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eLife: Influenza A virus surface proteins are organized to help penetrate host mucus

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  • eLife: Influenza A virus surface proteins are organized to help penetrate host mucus

    Influenza A virus surface proteins are organized to help penetrate host mucus

    Michael D Vahey

    ,
    • University of California, Berkeley, United States;
    • Lawrence Berkeley National Laboratory, United States;
    • Chan Zuckerberg Biohub, United States
    Abstract

    Influenza A virus (IAV) enters cells by binding to sialic acid on the cell surface. To accomplish this while avoiding immobilization by sialic acid in host mucus, viruses rely on a balance between the receptor-binding protein hemagglutinin (HA) and the receptor-cleaving protein neuraminidase (NA). Although genetic aspects of this balance are well-characterized, little is known about how the spatial organization of these proteins in the viral envelope may contribute. Using site-specific fluorescent labeling and super-resolution microscopy, we show that HA and NA are asymmetrically distributed on the surface of filamentous viruses, creating a spatial organization of binding and cleaving activities that causes viruses to step consistently away from their NA-rich pole. This Brownian ratchet-like diffusion produces persistent directional mobility that resolves the virusís conflicting needs to both penetrate mucus and stably attach to the underlying cells, potentially contributing to the prevalence of the filamentous phenotype in clinical isolates of IAV.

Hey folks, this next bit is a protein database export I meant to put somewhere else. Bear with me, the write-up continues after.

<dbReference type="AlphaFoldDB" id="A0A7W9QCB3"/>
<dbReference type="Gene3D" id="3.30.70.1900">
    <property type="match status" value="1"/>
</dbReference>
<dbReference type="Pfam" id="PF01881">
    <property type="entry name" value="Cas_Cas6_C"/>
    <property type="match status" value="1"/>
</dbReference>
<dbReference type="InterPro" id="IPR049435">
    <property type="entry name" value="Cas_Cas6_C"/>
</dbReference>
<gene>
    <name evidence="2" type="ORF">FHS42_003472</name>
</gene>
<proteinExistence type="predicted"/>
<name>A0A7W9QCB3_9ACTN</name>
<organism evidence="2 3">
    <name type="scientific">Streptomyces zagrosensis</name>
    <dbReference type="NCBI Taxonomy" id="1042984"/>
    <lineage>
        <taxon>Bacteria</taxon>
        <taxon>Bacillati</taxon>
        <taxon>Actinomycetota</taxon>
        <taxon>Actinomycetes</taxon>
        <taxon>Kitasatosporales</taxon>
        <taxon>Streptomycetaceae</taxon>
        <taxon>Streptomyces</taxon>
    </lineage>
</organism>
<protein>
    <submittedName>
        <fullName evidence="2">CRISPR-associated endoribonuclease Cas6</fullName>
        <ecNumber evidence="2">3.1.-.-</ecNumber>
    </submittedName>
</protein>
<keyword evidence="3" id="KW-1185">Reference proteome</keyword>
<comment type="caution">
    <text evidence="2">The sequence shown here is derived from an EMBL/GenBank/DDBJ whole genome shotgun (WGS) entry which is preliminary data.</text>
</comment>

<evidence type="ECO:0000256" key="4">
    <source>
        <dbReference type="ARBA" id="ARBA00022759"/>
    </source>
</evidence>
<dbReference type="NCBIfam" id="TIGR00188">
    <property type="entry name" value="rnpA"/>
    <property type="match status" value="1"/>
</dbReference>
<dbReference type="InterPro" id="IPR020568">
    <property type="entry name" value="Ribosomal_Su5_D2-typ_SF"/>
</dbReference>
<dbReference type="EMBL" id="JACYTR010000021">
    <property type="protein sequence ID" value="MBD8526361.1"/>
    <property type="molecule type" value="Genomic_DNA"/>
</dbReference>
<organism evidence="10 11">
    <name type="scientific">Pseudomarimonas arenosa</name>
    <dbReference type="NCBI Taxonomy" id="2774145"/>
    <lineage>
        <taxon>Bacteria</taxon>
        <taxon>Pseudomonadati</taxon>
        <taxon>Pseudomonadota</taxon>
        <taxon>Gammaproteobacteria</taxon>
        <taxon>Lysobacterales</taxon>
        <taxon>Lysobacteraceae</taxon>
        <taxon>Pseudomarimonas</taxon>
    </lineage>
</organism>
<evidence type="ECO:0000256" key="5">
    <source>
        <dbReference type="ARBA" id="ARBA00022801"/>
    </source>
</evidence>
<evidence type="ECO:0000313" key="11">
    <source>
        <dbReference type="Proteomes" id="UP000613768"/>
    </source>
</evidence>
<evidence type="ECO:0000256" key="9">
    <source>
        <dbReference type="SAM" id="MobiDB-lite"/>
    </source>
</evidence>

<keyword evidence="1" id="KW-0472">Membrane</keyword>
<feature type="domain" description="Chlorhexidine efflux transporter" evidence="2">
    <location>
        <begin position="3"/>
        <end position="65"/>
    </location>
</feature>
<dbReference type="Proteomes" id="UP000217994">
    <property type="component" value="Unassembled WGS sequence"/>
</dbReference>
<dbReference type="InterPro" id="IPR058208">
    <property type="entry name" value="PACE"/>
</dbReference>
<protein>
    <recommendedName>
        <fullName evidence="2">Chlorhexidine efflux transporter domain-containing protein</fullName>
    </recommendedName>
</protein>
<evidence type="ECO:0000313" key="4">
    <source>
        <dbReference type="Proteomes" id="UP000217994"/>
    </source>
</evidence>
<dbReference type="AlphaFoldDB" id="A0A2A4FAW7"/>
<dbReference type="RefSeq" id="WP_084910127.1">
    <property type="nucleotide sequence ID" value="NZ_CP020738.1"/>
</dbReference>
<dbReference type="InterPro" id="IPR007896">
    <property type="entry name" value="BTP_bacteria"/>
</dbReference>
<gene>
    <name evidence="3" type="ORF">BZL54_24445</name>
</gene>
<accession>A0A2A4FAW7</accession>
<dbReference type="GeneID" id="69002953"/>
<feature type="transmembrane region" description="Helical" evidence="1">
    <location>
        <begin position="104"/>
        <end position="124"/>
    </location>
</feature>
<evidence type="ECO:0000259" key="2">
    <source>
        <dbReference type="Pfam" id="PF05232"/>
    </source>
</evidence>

full article
    https://elifesciences.org/articles/43764







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